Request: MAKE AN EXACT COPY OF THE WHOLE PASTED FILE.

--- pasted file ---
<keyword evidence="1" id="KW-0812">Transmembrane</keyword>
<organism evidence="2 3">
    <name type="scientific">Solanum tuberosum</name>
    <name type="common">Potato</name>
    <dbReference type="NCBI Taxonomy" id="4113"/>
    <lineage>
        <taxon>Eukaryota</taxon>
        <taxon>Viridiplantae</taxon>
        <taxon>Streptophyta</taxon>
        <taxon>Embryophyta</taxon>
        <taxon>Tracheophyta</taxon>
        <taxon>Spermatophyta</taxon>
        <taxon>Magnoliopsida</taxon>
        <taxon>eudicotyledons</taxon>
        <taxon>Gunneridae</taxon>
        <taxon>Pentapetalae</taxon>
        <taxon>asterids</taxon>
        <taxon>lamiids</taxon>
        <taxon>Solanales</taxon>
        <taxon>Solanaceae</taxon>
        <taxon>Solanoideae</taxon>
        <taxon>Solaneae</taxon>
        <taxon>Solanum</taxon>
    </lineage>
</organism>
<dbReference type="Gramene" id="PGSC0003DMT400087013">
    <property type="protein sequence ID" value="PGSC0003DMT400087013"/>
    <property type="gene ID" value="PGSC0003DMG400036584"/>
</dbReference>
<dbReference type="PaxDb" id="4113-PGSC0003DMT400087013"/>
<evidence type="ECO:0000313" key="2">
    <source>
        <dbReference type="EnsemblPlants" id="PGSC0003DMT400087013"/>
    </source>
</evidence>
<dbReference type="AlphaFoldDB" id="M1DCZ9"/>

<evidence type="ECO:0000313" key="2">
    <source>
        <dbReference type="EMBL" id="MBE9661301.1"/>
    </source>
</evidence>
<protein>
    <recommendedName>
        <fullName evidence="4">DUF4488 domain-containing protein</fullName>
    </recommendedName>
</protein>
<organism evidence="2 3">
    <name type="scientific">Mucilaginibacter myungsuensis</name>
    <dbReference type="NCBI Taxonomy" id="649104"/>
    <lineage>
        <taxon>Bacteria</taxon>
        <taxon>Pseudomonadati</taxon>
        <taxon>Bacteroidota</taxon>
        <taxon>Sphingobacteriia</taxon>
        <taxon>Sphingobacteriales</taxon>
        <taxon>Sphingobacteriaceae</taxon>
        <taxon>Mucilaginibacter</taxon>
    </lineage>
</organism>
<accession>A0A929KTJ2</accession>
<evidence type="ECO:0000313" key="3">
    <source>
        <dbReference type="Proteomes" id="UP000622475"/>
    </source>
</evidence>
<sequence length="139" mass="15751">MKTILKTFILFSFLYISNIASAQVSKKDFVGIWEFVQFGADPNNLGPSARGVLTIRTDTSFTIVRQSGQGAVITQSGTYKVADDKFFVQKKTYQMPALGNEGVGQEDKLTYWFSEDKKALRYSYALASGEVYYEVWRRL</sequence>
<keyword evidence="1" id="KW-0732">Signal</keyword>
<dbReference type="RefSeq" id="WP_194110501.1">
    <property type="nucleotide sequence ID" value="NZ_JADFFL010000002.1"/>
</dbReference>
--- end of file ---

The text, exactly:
<keyword evidence="1" id="KW-0812">Transmembrane</keyword>
<organism evidence="2 3">
    <name type="scientific">Solanum tuberosum</name>
    <name type="common">Potato</name>
    <dbReference type="NCBI Taxonomy" id="4113"/>
    <lineage>
        <taxon>Eukaryota</taxon>
        <taxon>Viridiplantae</taxon>
        <taxon>Streptophyta</taxon>
        <taxon>Embryophyta</taxon>
        <taxon>Tracheophyta</taxon>
        <taxon>Spermatophyta</taxon>
        <taxon>Magnoliopsida</taxon>
        <taxon>eudicotyledons</taxon>
        <taxon>Gunneridae</taxon>
        <taxon>Pentapetalae</taxon>
        <taxon>asterids</taxon>
        <taxon>lamiids</taxon>
        <taxon>Solanales</taxon>
        <taxon>Solanaceae</taxon>
        <taxon>Solanoideae</taxon>
        <taxon>Solaneae</taxon>
        <taxon>Solanum</taxon>
    </lineage>
</organism>
<dbReference type="Gramene" id="PGSC0003DMT400087013">
    <property type="protein sequence ID" value="PGSC0003DMT400087013"/>
    <property type="gene ID" value="PGSC0003DMG400036584"/>
</dbReference>
<dbReference type="PaxDb" id="4113-PGSC0003DMT400087013"/>
<evidence type="ECO:0000313" key="2">
    <source>
        <dbReference type="EnsemblPlants" id="PGSC0003DMT400087013"/>
    </source>
</evidence>
<dbReference type="AlphaFoldDB" id="M1DCZ9"/>

<evidence type="ECO:0000313" key="2">
    <source>
        <dbReference type="EMBL" id="MBE9661301.1"/>
    </source>
</evidence>
<protein>
    <recommendedName>
        <fullName evidence="4">DUF4488 domain-containing protein</fullName>
    </recommendedName>
</protein>
<organism evidence="2 3">
    <name type="scientific">Mucilaginibacter myungsuensis</name>
    <dbReference type="NCBI Taxonomy" id="649104"/>
    <lineage>
        <taxon>Bacteria</taxon>
        <taxon>Pseudomonadati</taxon>
        <taxon>Bacteroidota</taxon>
        <taxon>Sphingobacteriia</taxon>
        <taxon>Sphingobacteriales</taxon>
        <taxon>Sphingobacteriaceae</taxon>
        <taxon>Mucilaginibacter</taxon>
    </lineage>
</organism>
<accession>A0A929KTJ2</accession>
<evidence type="ECO:0000313" key="3">
    <source>
        <dbReference type="Proteomes" id="UP000622475"/>
    </source>
</evidence>
<sequence length="139" mass="15751">MKTILKTFILFSFLYISNIASAQVSKKDFVGIWEFVQFGADPNNLGPSARGVLTIRTDTSFTIVRQSGQGAVITQSGTYKVADDKFFVQKKTYQMPALGNEGVGQEDKLTYWFSEDKKALRYSYALASGEVYYEVWRRL</sequence>
<keyword evidence="1" id="KW-0732">Signal</keyword>
<dbReference type="RefSeq" id="WP_194110501.1">
    <property type="nucleotide sequence ID" value="NZ_JADFFL010000002.1"/>
</dbReference>